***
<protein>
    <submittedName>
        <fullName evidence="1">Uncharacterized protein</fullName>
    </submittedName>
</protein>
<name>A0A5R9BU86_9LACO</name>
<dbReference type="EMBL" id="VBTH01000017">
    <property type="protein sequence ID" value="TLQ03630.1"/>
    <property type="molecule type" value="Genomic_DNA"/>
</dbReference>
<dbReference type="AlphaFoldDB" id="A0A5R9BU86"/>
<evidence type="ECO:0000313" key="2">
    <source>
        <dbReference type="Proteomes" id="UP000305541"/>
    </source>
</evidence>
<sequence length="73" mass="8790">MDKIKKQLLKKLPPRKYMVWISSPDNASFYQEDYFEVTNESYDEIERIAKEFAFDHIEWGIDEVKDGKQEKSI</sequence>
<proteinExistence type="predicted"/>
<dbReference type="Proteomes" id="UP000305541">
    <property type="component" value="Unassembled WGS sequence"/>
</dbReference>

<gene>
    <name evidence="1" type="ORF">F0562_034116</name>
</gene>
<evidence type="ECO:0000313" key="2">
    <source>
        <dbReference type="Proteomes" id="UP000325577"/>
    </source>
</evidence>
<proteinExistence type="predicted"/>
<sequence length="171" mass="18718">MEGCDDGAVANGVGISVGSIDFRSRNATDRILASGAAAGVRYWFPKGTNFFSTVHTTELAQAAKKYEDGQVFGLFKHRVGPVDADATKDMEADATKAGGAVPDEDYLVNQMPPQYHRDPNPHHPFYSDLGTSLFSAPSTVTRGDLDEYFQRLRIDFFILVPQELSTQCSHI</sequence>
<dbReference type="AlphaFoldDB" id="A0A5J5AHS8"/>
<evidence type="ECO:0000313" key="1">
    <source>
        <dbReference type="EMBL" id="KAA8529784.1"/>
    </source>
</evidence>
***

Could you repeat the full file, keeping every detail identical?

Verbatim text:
<protein>
    <submittedName>
        <fullName evidence="1">Uncharacterized protein</fullName>
    </submittedName>
</protein>
<name>A0A5R9BU86_9LACO</name>
<dbReference type="EMBL" id="VBTH01000017">
    <property type="protein sequence ID" value="TLQ03630.1"/>
    <property type="molecule type" value="Genomic_DNA"/>
</dbReference>
<dbReference type="AlphaFoldDB" id="A0A5R9BU86"/>
<evidence type="ECO:0000313" key="2">
    <source>
        <dbReference type="Proteomes" id="UP000305541"/>
    </source>
</evidence>
<sequence length="73" mass="8790">MDKIKKQLLKKLPPRKYMVWISSPDNASFYQEDYFEVTNESYDEIERIAKEFAFDHIEWGIDEVKDGKQEKSI</sequence>
<proteinExistence type="predicted"/>
<dbReference type="Proteomes" id="UP000305541">
    <property type="component" value="Unassembled WGS sequence"/>
</dbReference>

<gene>
    <name evidence="1" type="ORF">F0562_034116</name>
</gene>
<evidence type="ECO:0000313" key="2">
    <source>
        <dbReference type="Proteomes" id="UP000325577"/>
    </source>
</evidence>
<proteinExistence type="predicted"/>
<sequence length="171" mass="18718">MEGCDDGAVANGVGISVGSIDFRSRNATDRILASGAAAGVRYWFPKGTNFFSTVHTTELAQAAKKYEDGQVFGLFKHRVGPVDADATKDMEADATKAGGAVPDEDYLVNQMPPQYHRDPNPHHPFYSDLGTSLFSAPSTVTRGDLDEYFQRLRIDFFILVPQELSTQCSHI</sequence>
<dbReference type="AlphaFoldDB" id="A0A5J5AHS8"/>
<evidence type="ECO:0000313" key="1">
    <source>
        <dbReference type="EMBL" id="KAA8529784.1"/>
    </source>
</evidence>